When the Lord Calls

I received one of those invitations from God that rattled me. The kind that made me shake my head - certainly God wouldn't ask THAT of me... would he? I turned my question vertical. With the gentleness of a Father and the subtlety of a freight train, he reminded me of a few people in scripture.

Noah was at least five hundred years old when God told him to build an ark in the middle of nowhere. Apparently a flood was coming sometime in the next hundred years or so. Noah started building.

Peter and his brother Andrew had a fishing business with their father. They were still in the boat when Jesus said "follow me." They left the family business, no matter how it would have dishonored their father, and followed.

God isn't in the business of comfort. In fact he gave us a Comforter in the Holy Spirit because he knew following him would involve a lot of DIS-comfort. He does not enjoy watching us panic. He loves watching us discover peace in him. We can't discover peace in him until we accept that it does not exist apart from him.

I didn't realize how much I depended on me for that peace. As a single woman living on her own I was very aware of how much I needed God to provide the job that would pay my bills and enable me to have the schedule to keep doing ministry. He'd worked incredible little miracles over the last few years making sure that happened.

Then he asked me to trust him on a whole new level. After one job ended I began looking for and praying for a replacement.

"Do you trust me?" I felt my Father ask.

I'm pleased to say I answer that question correctly faster than I used to. Even though such a question tends to precede a very difficult task. "Yes."

"Let me provide for you," he seemed to say.

You know that feeling when you reach into a cookie jar when you know you're not supposed to? As I looked for work that feeling got stronger and stronger. As I searched for jobs I felt like I was dipping my hand into a jar that wasn't for me. This didn't make sense. We're created to work. Adam worked in the garden even when there wasn't sin in the world.

"Let me provide for you," God seemed to say again.

I argued with him for about a month as my bank account slowly dwindled and the few places I did apply to never got back to me. I know how to stretch a dollar and I've been in really tight financial places before. I've worked jobs scrubbing other people's kitchen floors, cleaning up other people's excrement, mucking horse stalls, answering phones, organizing corporate events, and more. I believe in the value of hard work and the importance of working hard - no matter the job. I believe government assistance is a very helpful tool for those who really need it, like the single mom or the guy fresh out of jail trying to get on his feet.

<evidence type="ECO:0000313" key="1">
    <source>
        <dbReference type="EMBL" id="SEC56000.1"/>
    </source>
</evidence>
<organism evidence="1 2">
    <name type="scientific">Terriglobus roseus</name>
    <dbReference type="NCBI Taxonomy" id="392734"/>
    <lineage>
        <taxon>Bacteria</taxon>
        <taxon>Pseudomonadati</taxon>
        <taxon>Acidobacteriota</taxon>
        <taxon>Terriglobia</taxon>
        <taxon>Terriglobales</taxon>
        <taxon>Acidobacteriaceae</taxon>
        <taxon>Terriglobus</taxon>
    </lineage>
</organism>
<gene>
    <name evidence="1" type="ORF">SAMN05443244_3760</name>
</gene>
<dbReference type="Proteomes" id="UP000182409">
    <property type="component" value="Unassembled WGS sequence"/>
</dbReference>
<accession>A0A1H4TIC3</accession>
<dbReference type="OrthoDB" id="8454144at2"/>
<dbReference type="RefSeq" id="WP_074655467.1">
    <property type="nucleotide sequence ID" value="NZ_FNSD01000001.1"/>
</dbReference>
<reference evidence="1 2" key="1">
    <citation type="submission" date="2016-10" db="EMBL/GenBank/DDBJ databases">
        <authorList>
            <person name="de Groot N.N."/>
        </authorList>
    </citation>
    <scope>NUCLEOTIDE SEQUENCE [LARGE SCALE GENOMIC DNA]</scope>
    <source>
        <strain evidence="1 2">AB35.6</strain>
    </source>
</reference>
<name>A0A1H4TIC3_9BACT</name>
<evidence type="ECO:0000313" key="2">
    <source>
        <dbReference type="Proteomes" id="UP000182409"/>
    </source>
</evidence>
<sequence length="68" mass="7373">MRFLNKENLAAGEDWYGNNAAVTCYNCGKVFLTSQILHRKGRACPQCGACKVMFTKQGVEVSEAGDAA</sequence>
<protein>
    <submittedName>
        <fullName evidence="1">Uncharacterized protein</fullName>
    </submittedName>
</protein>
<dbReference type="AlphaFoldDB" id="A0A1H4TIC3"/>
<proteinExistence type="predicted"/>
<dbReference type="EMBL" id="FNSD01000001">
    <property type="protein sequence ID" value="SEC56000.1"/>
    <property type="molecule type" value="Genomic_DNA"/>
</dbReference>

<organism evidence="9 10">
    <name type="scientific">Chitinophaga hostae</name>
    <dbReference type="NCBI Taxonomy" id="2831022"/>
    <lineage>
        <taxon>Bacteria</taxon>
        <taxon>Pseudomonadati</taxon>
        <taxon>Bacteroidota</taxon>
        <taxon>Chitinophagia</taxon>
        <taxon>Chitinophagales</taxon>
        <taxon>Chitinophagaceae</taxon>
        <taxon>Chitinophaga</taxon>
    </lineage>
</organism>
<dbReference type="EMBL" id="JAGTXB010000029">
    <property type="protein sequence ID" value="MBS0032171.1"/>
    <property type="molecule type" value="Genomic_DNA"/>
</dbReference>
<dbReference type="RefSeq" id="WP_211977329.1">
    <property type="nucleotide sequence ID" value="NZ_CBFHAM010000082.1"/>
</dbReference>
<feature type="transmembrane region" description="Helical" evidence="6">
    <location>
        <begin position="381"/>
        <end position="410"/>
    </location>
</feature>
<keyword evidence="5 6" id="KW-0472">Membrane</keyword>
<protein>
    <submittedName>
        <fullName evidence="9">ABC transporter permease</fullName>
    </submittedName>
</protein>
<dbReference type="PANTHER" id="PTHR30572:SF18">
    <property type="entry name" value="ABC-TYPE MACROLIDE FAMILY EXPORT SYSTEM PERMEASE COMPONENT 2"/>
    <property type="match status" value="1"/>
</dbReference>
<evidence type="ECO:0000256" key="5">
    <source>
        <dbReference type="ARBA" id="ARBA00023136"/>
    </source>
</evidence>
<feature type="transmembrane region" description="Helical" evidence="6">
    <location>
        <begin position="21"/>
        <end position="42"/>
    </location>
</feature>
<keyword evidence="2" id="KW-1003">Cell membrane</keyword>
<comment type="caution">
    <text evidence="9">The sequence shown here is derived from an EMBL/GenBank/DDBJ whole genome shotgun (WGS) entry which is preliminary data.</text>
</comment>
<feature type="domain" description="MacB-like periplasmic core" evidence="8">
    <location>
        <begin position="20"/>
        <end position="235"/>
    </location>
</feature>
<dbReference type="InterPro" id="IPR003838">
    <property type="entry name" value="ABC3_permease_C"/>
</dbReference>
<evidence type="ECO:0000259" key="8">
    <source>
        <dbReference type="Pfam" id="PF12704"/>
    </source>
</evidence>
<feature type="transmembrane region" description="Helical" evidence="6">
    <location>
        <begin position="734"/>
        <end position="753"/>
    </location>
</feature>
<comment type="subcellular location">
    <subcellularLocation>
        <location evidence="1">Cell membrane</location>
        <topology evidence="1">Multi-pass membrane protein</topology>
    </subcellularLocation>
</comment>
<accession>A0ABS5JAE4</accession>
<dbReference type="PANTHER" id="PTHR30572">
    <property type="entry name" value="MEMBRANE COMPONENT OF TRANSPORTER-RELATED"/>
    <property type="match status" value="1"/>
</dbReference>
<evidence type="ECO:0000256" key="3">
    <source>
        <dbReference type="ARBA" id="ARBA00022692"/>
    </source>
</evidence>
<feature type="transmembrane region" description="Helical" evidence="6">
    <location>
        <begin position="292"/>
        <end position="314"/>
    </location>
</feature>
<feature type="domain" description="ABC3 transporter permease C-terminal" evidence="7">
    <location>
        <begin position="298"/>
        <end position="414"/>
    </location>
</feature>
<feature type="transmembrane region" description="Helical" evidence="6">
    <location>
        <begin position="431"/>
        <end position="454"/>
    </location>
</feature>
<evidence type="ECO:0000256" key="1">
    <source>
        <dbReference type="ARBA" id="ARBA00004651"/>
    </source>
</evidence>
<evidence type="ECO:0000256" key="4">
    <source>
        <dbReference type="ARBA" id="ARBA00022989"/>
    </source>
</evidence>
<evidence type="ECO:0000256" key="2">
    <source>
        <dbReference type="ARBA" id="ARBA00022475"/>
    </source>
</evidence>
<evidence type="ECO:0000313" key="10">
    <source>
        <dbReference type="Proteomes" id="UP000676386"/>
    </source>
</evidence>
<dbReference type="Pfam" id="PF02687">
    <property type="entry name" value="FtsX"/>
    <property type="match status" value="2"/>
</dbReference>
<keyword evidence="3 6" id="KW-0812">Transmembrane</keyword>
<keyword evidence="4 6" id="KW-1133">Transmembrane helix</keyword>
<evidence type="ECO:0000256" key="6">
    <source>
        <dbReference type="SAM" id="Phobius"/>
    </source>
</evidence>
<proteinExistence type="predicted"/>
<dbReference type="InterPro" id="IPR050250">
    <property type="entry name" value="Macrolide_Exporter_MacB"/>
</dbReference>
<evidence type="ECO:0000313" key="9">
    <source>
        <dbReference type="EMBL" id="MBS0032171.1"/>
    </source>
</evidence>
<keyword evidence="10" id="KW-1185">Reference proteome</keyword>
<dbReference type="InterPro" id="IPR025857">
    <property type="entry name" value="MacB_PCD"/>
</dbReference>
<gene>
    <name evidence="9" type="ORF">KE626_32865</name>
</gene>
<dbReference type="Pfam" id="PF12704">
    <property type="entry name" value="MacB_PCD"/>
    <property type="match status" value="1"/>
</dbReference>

That wasn't me. And yet...

During one of my prayer hikes I sought him for more clarity about this whole thing. It was as if he said, "Let me provide for you. You need to know that your value to me isn't dependent on what you can do for me or for yourself. Rest, and let me provide for you."

I think I would have preferred his invitation to Peter to walk on water. And yet this journey of learning to see my value apart from what I do, what I have to offer, is a frightening and beautiful experience.

The last couple of months I've continued to stretch every dollar, while maintaining a conviction to live with the expectation of my God to provide. We take care of what we value, and I believe God does as well. So I determined I was going to continue taking care of myself and trust God would provide the necessities to do so.